Greg Mac Neil did not feel right. He had spent days traveling cross-country in his role as CEO of his company and for work with a nonprofit organization. After visiting New York, Washington D.C. and Chicago, he was exhausted and felt lightheaded, which prompted him to see his primary care physician.
The next 24 hours would change Greg’s life.
“I found myself at Sharp Grossmont Hospital through a chain of circumstances that occurred in a single day,” he says.
Despite being an avid runner and athlete, Greg underwent a treadmill stress test at his doctor’s office, but he did not pass. He was immediately sent to Dr. Kevin Rapeport, an interventional cardiologist affiliated with Sharp Grossmont Hospital, before being admitted later that day to the hospital for emergency surgery.
Doctors determined that Greg’s coronary arteries — the vessels that supply blood to the heart — were blocked by plaque causing the arteries to harden and disconnect. Greg underwent beating heart coronary artery bypass grafting (CABG) surgery. With his heart still beating and stabilized, surgeons took some of Greg’s healthy blood vessels and attached each of the ends to opposite sides of the clogged vessels, creating a new pathway for blood to travel to his heart.
Greg was in the hospital for nine days, with his wife, Amye, by his side the entire time.
“We have a strong faith in God,” says Amye, department secretary at Sharp Grossmont Hospital. “I was a bit stressed, but not fearful. We actually still have the heart pillow that the staff gave us when Greg was discharged.”
After being discharged, Greg attended cardiac rehab therapy, and five years later he says that he still feels “more than 100 percent better.”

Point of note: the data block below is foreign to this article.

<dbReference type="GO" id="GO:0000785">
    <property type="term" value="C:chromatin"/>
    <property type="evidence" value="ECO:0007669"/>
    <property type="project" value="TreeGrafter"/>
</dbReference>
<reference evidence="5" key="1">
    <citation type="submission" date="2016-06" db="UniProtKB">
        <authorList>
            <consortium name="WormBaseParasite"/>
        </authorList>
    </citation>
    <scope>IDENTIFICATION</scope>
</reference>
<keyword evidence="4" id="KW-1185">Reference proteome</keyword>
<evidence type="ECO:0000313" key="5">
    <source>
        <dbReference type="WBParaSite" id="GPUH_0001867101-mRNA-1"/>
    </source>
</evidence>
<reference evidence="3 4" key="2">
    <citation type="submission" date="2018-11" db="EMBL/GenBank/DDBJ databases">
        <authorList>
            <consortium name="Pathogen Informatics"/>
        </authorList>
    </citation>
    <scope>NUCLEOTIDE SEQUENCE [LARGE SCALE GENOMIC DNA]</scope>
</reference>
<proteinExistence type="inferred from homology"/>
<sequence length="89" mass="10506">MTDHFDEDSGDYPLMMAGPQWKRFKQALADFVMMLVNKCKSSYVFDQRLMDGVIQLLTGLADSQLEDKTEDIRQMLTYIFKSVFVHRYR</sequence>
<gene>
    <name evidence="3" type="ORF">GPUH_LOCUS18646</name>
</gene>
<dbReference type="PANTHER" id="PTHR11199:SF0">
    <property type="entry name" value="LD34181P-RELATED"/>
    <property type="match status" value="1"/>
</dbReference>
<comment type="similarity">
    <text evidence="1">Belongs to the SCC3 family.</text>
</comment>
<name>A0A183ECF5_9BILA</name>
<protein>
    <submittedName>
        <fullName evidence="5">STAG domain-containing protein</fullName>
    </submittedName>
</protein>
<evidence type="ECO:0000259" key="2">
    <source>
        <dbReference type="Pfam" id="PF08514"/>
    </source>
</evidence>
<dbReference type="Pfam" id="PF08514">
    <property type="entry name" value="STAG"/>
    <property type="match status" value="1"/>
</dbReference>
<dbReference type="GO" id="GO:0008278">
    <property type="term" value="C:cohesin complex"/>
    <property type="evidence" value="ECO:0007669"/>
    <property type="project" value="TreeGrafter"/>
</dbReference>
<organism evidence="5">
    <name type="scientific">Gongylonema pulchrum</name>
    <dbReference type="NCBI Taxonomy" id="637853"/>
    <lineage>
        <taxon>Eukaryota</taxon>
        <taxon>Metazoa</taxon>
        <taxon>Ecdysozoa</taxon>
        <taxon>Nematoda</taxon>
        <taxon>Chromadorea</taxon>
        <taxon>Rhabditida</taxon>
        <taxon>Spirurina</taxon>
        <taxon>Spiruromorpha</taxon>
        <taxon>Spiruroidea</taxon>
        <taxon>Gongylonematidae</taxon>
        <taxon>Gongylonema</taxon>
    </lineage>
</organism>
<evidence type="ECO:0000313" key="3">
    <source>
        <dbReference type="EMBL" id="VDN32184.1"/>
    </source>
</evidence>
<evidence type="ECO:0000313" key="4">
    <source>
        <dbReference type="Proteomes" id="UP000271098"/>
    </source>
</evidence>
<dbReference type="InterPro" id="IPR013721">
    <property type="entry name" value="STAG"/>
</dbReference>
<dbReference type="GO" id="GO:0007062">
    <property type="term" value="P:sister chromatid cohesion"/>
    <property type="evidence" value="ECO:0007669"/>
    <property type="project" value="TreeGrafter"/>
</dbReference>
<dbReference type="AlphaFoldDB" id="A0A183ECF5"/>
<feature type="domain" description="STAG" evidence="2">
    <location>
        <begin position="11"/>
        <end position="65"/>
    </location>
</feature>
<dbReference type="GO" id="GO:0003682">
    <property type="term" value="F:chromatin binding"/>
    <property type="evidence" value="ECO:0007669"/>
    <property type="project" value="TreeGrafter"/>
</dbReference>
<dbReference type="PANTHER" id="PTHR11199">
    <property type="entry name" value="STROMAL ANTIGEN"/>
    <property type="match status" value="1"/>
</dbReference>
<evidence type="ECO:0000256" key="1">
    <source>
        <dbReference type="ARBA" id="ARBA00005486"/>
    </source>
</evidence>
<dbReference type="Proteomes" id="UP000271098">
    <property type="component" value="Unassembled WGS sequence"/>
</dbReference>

“After that entire experience, I feel that I can run better, I can lift weights better, it just all feels better. The doctors and staff did a marvelous job.”
It was the seamless care that Greg received that compelled him to send a thank-you note to Sharp Grossmont’s CEO.
“I sent the letter to thank everyone for how they worked as a team over the nine days I was in the hospital. Being a businessman and having to form teams to do critical work, I had an appreciation of that, and that’s why I wrote the letter. I praised how well the team worked together — they integrated well, they passed me off well, you could see how they briefed each other well.”
The letter was shared with Beth Morgante, vice president of the Grossmont Hospital Foundation. Beth and the Mac Neils discussed the necessity and value of exceptional cardiovascular care in San Diego’s East County. It was during these conversations, along with Greg’s role on the Foundation’s Heart and Vascular Center campaign board, that the Mac Neils’ learned about Sharp Grossmont’s new Heart and Vascular Center.
The center is being built with help from philanthropists and funds from voter-approved Proposition G, a multimillion-dollar bond measure sponsored by the Grossmont Healthcare District to address the East County’s growing health care needs. Recognizing the potential to grow cardiovascular services in the region, the Mac Neils decided to donate $10,000 toward the facility.
“People give for many different reasons,” says Morgante. “Often it’s out of gratitude for the excellent care received at our hospital. Contributions like the Mac Neils’ ensure the hospital maintains the highest level of clinical excellence through expansion of facilities and acquisition of technology that we might otherwise not be able to afford.”
Slated to open in late 2018, the new facility is anticipated to be the first and only dedicated heart and vascular center in San Diego’s East County. The 71,000-square-foot space will feature the latest equipment and facilities, including cardiac catheterization labs with 3-D imaging technology and hybrid operating rooms.
“No matter the size of the donation, the idea that you are giving to a cause that is helping to save other people’s lives, I think that is something we are all called to do,” says Greg. “We are by no means rich people, but we do what we can to elevate the level of medical care for the community that we live in. Every dollar helps, as it is the notion of getting started in giving, and finding that there is value in it that matters.”
The Burr Heart & Vascular Center is now open.
Learn more about how to donate to Sharp Grossmont Hospital.